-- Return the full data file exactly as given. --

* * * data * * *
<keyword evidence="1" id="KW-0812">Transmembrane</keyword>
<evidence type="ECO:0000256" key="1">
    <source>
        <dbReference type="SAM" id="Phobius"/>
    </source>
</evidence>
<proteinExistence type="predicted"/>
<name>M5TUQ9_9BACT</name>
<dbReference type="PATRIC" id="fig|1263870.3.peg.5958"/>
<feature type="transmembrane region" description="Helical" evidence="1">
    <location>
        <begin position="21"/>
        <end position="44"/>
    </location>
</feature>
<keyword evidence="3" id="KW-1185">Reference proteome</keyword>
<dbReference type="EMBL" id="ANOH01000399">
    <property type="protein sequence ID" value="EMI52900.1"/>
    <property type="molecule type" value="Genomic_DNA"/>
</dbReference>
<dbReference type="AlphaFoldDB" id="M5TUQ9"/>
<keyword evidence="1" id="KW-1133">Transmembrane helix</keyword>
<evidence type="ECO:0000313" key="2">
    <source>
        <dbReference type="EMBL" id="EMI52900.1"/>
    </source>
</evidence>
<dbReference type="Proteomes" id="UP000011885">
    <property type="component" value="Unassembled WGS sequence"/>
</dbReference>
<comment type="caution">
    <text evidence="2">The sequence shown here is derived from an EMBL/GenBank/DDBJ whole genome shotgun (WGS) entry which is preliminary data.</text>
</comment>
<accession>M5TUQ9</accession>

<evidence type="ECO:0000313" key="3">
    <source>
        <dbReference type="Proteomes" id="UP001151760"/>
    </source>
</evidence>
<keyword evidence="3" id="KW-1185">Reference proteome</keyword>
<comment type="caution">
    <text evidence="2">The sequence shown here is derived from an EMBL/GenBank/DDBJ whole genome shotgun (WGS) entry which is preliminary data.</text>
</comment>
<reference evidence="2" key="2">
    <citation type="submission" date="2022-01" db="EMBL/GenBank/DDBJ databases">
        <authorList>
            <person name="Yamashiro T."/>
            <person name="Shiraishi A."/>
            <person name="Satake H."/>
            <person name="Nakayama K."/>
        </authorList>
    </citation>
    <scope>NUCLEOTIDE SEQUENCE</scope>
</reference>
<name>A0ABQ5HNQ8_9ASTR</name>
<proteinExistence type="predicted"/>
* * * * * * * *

<keyword evidence="1" id="KW-0812">Transmembrane</keyword>
<evidence type="ECO:0000256" key="1">
    <source>
        <dbReference type="SAM" id="Phobius"/>
    </source>
</evidence>
<proteinExistence type="predicted"/>
<name>M5TUQ9_9BACT</name>
<dbReference type="PATRIC" id="fig|1263870.3.peg.5958"/>
<feature type="transmembrane region" description="Helical" evidence="1">
    <location>
        <begin position="21"/>
        <end position="44"/>
    </location>
</feature>
<keyword evidence="3" id="KW-1185">Reference proteome</keyword>
<dbReference type="EMBL" id="ANOH01000399">
    <property type="protein sequence ID" value="EMI52900.1"/>
    <property type="molecule type" value="Genomic_DNA"/>
</dbReference>
<dbReference type="AlphaFoldDB" id="M5TUQ9"/>
<keyword evidence="1" id="KW-1133">Transmembrane helix</keyword>
<evidence type="ECO:0000313" key="2">
    <source>
        <dbReference type="EMBL" id="EMI52900.1"/>
    </source>
</evidence>
<dbReference type="Proteomes" id="UP000011885">
    <property type="component" value="Unassembled WGS sequence"/>
</dbReference>
<comment type="caution">
    <text evidence="2">The sequence shown here is derived from an EMBL/GenBank/DDBJ whole genome shotgun (WGS) entry which is preliminary data.</text>
</comment>
<accession>M5TUQ9</accession>

<evidence type="ECO:0000313" key="3">
    <source>
        <dbReference type="Proteomes" id="UP001151760"/>
    </source>
</evidence>
<keyword evidence="3" id="KW-1185">Reference proteome</keyword>
<comment type="caution">
    <text evidence="2">The sequence shown here is derived from an EMBL/GenBank/DDBJ whole genome shotgun (WGS) entry which is preliminary data.</text>
</comment>
<reference evidence="2" key="2">
    <citation type="submission" date="2022-01" db="EMBL/GenBank/DDBJ databases">
        <authorList>
            <person name="Yamashiro T."/>
            <person name="Shiraishi A."/>
            <person name="Satake H."/>
            <person name="Nakayama K."/>
        </authorList>
    </citation>
    <scope>NUCLEOTIDE SEQUENCE</scope>
</reference>
<name>A0ABQ5HNQ8_9ASTR</name>
<proteinExistence type="predicted"/>